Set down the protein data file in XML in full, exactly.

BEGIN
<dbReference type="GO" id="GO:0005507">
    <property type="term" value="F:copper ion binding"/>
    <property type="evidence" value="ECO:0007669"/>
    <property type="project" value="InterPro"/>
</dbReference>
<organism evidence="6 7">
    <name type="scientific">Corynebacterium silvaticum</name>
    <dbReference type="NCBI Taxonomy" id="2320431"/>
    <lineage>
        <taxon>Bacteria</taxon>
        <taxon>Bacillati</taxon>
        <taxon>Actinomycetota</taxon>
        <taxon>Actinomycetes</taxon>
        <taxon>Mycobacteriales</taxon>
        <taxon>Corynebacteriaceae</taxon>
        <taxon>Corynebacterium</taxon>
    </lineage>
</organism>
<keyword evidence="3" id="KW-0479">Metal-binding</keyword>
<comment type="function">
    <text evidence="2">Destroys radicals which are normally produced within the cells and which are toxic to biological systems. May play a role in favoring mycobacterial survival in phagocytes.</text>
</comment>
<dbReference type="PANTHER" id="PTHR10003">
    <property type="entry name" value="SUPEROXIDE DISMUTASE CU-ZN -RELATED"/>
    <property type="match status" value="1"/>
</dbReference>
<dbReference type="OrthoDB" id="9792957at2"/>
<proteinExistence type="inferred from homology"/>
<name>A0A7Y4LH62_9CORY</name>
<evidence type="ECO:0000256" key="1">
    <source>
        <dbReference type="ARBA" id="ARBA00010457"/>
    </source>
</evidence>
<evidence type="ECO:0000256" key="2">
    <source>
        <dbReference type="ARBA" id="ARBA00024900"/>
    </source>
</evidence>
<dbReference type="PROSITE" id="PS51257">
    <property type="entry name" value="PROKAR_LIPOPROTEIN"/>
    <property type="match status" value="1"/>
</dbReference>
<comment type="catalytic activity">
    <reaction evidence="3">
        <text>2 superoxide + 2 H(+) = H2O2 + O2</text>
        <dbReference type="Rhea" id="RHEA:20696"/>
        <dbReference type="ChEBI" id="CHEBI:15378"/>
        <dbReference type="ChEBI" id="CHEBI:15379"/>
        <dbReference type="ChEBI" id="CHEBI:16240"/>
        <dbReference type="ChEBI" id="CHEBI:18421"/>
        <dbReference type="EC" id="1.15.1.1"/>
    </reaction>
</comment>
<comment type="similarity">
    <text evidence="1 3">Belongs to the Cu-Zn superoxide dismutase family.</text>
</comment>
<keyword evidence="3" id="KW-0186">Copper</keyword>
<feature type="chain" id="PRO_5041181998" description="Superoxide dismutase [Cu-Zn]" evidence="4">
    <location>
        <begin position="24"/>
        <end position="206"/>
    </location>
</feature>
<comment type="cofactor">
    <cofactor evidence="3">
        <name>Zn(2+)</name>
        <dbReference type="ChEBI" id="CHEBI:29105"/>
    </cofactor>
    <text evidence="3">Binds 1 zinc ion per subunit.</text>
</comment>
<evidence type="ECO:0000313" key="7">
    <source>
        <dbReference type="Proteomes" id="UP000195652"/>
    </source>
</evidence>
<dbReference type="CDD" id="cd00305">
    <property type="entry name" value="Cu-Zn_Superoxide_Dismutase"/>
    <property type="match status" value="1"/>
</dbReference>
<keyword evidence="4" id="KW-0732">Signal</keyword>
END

<dbReference type="GO" id="GO:0005507">
    <property type="term" value="F:copper ion binding"/>
    <property type="evidence" value="ECO:0007669"/>
    <property type="project" value="InterPro"/>
</dbReference>
<organism evidence="6 7">
    <name type="scientific">Corynebacterium silvaticum</name>
    <dbReference type="NCBI Taxonomy" id="2320431"/>
    <lineage>
        <taxon>Bacteria</taxon>
        <taxon>Bacillati</taxon>
        <taxon>Actinomycetota</taxon>
        <taxon>Actinomycetes</taxon>
        <taxon>Mycobacteriales</taxon>
        <taxon>Corynebacteriaceae</taxon>
        <taxon>Corynebacterium</taxon>
    </lineage>
</organism>
<keyword evidence="3" id="KW-0479">Metal-binding</keyword>
<comment type="function">
    <text evidence="2">Destroys radicals which are normally produced within the cells and which are toxic to biological systems. May play a role in favoring mycobacterial survival in phagocytes.</text>
</comment>
<dbReference type="PANTHER" id="PTHR10003">
    <property type="entry name" value="SUPEROXIDE DISMUTASE CU-ZN -RELATED"/>
    <property type="match status" value="1"/>
</dbReference>
<dbReference type="OrthoDB" id="9792957at2"/>
<proteinExistence type="inferred from homology"/>
<name>A0A7Y4LH62_9CORY</name>
<evidence type="ECO:0000256" key="1">
    <source>
        <dbReference type="ARBA" id="ARBA00010457"/>
    </source>
</evidence>
<evidence type="ECO:0000256" key="2">
    <source>
        <dbReference type="ARBA" id="ARBA00024900"/>
    </source>
</evidence>
<dbReference type="PROSITE" id="PS51257">
    <property type="entry name" value="PROKAR_LIPOPROTEIN"/>
    <property type="match status" value="1"/>
</dbReference>
<comment type="catalytic activity">
    <reaction evidence="3">
        <text>2 superoxide + 2 H(+) = H2O2 + O2</text>
        <dbReference type="Rhea" id="RHEA:20696"/>
        <dbReference type="ChEBI" id="CHEBI:15378"/>
        <dbReference type="ChEBI" id="CHEBI:15379"/>
        <dbReference type="ChEBI" id="CHEBI:16240"/>
        <dbReference type="ChEBI" id="CHEBI:18421"/>
        <dbReference type="EC" id="1.15.1.1"/>
    </reaction>
</comment>
<comment type="similarity">
    <text evidence="1 3">Belongs to the Cu-Zn superoxide dismutase family.</text>
</comment>
<keyword evidence="3" id="KW-0186">Copper</keyword>
<feature type="chain" id="PRO_5041181998" description="Superoxide dismutase [Cu-Zn]" evidence="4">
    <location>
        <begin position="24"/>
        <end position="206"/>
    </location>
</feature>
<comment type="cofactor">
    <cofactor evidence="3">
        <name>Zn(2+)</name>
        <dbReference type="ChEBI" id="CHEBI:29105"/>
    </cofactor>
    <text evidence="3">Binds 1 zinc ion per subunit.</text>
</comment>
<evidence type="ECO:0000313" key="7">
    <source>
        <dbReference type="Proteomes" id="UP000195652"/>
    </source>
</evidence>
<dbReference type="CDD" id="cd00305">
    <property type="entry name" value="Cu-Zn_Superoxide_Dismutase"/>
    <property type="match status" value="1"/>
</dbReference>
<keyword evidence="4" id="KW-0732">Signal</keyword>